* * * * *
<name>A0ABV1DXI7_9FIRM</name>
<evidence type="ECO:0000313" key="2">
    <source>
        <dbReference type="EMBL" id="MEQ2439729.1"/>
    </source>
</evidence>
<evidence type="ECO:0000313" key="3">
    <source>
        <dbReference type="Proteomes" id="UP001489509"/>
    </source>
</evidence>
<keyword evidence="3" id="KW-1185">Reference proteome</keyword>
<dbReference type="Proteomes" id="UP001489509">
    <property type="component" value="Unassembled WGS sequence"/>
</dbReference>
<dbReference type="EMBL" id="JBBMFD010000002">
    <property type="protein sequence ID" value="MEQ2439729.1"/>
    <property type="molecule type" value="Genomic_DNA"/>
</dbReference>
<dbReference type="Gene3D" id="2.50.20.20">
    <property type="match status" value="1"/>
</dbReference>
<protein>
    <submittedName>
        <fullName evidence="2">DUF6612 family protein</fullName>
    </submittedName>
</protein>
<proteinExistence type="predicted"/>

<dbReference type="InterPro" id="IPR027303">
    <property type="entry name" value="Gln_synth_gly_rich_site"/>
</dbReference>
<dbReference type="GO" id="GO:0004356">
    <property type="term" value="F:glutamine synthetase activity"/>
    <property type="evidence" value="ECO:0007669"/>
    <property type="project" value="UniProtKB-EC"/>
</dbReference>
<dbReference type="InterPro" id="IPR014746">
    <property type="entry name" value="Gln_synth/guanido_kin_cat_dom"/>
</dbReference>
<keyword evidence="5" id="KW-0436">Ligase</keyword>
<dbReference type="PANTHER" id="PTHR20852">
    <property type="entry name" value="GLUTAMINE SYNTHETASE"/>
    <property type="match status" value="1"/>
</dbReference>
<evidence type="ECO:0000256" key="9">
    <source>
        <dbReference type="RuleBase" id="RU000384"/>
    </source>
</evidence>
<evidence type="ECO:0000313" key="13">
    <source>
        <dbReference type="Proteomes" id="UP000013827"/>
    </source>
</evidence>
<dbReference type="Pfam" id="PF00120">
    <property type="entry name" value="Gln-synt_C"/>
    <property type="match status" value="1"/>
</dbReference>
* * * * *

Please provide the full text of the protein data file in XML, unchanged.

<name>A0ABV1DXI7_9FIRM</name>
<evidence type="ECO:0000313" key="2">
    <source>
        <dbReference type="EMBL" id="MEQ2439729.1"/>
    </source>
</evidence>
<evidence type="ECO:0000313" key="3">
    <source>
        <dbReference type="Proteomes" id="UP001489509"/>
    </source>
</evidence>
<keyword evidence="3" id="KW-1185">Reference proteome</keyword>
<dbReference type="Proteomes" id="UP001489509">
    <property type="component" value="Unassembled WGS sequence"/>
</dbReference>
<dbReference type="EMBL" id="JBBMFD010000002">
    <property type="protein sequence ID" value="MEQ2439729.1"/>
    <property type="molecule type" value="Genomic_DNA"/>
</dbReference>
<dbReference type="Gene3D" id="2.50.20.20">
    <property type="match status" value="1"/>
</dbReference>
<protein>
    <submittedName>
        <fullName evidence="2">DUF6612 family protein</fullName>
    </submittedName>
</protein>
<proteinExistence type="predicted"/>

<dbReference type="InterPro" id="IPR027303">
    <property type="entry name" value="Gln_synth_gly_rich_site"/>
</dbReference>
<dbReference type="GO" id="GO:0004356">
    <property type="term" value="F:glutamine synthetase activity"/>
    <property type="evidence" value="ECO:0007669"/>
    <property type="project" value="UniProtKB-EC"/>
</dbReference>
<dbReference type="InterPro" id="IPR014746">
    <property type="entry name" value="Gln_synth/guanido_kin_cat_dom"/>
</dbReference>
<keyword evidence="5" id="KW-0436">Ligase</keyword>
<dbReference type="PANTHER" id="PTHR20852">
    <property type="entry name" value="GLUTAMINE SYNTHETASE"/>
    <property type="match status" value="1"/>
</dbReference>
<evidence type="ECO:0000256" key="9">
    <source>
        <dbReference type="RuleBase" id="RU000384"/>
    </source>
</evidence>
<evidence type="ECO:0000313" key="13">
    <source>
        <dbReference type="Proteomes" id="UP000013827"/>
    </source>
</evidence>
<dbReference type="Pfam" id="PF00120">
    <property type="entry name" value="Gln-synt_C"/>
    <property type="match status" value="1"/>
</dbReference>